Truck driver was awake for 28 consecutive hours, NTSB says
He didn't exceed work hours, but poor rest beforehand was factor in crash, board says
Board: Passengers didn't use seat belts, which contributed to injuries
A truck driver’s fatigue – exacerbated by his decision to drive 12 hours to work before he even started his 14-hour shift – likely caused the June 2014 crash that killed comedian James McNair and seriously injured comedian Tracy Morgan in New Jersey, federal officials said Tuesday.
But McNair, Morgan and others in the passenger compartment of a limo van weren’t wearing seat belts or using properly adjusted head restraints, a factor that contributed to the severity of their injuries, the National Transportation Safety Board said.
A Walmart truck driven by Kevin Roper rear-ended the limo van, which was carrying seven people, shortly before 1 a.m. on the New Jersey Turnpike on June 7, 2014.
The crash killed McNair – known as “Jimmy Mack” – and seriously injured four other passengers, including former “Saturday Night Live” and “30 Rock” performer Morgan, who was left with a brain injury.
The NTSB said Roper was driving 65 mph in a work zone with a posted 45 mph limit, and failed to brake in time for slow-moving traffic ahead of him, including the limo van.
The board said Roper declined to speak to its investigators.
But the board determined that Roper was awake for more than 28 consecutive hours before the crash, having driven 12 hours in his personal vehicle before he started his job on the morning of June 6, the NTSB said.
“Drivers have a professional responsibility to do the right thing,” NTSB member Robert Sumwalt said Tuesday. “Their professional obligation (is to their company) and the people who share the road with them.
“This driver abdicated each of those responsibilities.”
The NTSB released the probable cause and made nine new safety recommendations after a Tuesday morning board meeting in Washington, finishing months of investigation.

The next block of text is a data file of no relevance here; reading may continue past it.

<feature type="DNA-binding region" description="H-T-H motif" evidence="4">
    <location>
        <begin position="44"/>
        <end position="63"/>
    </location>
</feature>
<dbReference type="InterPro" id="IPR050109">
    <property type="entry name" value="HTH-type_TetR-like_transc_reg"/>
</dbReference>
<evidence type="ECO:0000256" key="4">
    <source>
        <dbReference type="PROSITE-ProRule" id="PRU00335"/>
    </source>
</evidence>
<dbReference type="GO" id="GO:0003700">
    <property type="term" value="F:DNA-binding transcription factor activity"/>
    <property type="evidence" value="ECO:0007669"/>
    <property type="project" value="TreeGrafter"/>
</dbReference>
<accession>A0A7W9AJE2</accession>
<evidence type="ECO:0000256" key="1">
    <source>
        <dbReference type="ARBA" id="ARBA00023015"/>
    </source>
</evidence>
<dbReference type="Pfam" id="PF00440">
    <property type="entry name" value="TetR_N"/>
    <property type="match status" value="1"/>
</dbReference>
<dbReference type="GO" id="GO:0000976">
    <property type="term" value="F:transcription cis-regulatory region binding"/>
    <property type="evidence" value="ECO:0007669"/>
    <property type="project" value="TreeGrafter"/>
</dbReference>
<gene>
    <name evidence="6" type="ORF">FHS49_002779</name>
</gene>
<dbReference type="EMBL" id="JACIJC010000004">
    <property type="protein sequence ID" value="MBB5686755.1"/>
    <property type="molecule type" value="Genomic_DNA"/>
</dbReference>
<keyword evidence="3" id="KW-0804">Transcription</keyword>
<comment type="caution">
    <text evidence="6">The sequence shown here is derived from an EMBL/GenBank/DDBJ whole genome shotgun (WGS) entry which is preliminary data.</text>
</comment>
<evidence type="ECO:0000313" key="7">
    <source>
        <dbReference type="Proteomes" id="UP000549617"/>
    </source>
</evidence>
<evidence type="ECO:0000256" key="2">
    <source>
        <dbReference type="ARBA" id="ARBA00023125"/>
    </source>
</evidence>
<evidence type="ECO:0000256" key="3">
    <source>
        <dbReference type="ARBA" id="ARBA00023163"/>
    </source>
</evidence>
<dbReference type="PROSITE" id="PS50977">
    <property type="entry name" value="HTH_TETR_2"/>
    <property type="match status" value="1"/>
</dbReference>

Trucker drove 800 miles to work, then began shift, NTSB says
Roper began his waking period on the night of June 5, and drove 800 miles in his own vehicle from his home in Georgia to a Walmart facility in Smyrna, Delaware, where he logged in for duty at 11:22 a.m. June 6, the NTSB said.
He made deliveries and pickups throughout the day and was making his final delivery for his shift when the wreck happened about 12:54 a.m. June 7, about a half-hour short of his 14-hour duty limit, the NTSB said.
Driving 12 hours before his work even began played a factor in the crash, causing him to be fatigued to the point where he didn’t realize in time that he needed to brake for the slowed limo van, an investigator told the board.
Had Roper been traveling the posted speed limit of 45 mph rather than 65 mph, and had he braked at the same point, the crash wouldn’t have happened, an investigator told the board.
After the crash, Walmart began requiring drivers to live within 250 miles of the place they report to work, or be at that starting point at least nine hours before their shift begins, the NTSB said.
Walmart also has said it would develop a “fatigue management program” that would educate drivers, dispatchers, managers and their families about the need to report to duty refreshed.
Among its nine recommendations, the NTSB called on Walmart to finish implementing the program, and it wants the Federal Motor Carrier Safety Administration to require such measures nationwide, NTSB Chairman Christopher Hart said in his closing statement Tuesday.
“Strong hours-of-service rules are important, but they cannot govern what employees do on their own time,” Hart said.
NTSB: Passengers didn’t wear seat belts
Of the seven people in the limo van, only one was wearing a seat belt even though New Jersey requires all occupants to be buckled, the NTSB said.
The board said the National Limousine Association should urge limo drivers to give their passengers pretrip safety briefings and urge them to wear restraints.
Among the NTSB’s other findings and recommendations:
• Confusion and inexperience among emergency responders led to poor triage and a delay in delivery of patients to a trauma center, which was 16 miles away. One victim who should have been immobilzed was moved without being secured to a backboard. The NTSB recommended that New Jersey health officials establish minimum training and practice standards fof organizations that provide emergency services on the New Jersey Turnpike.
• The van’s passenger compartment door was jammed in the crash, and rescuers had trouble reaching the injured occupants. The National Highway Traffic Safety Administration should require that limo vans’ passenger compartments have at least two exits, the NTSB said.
Roper was charged last year with vehicular homicide and assault by automobile. He pleaded not guilty.
Morgan was in a coma after the accident and suffered broken ribs, a broken nose, a broken leg and brain trauma.
In June, Morgan told NBC’s “Today” show that he did not remember the crash and still had not been able to return to work but hoped to do so soon.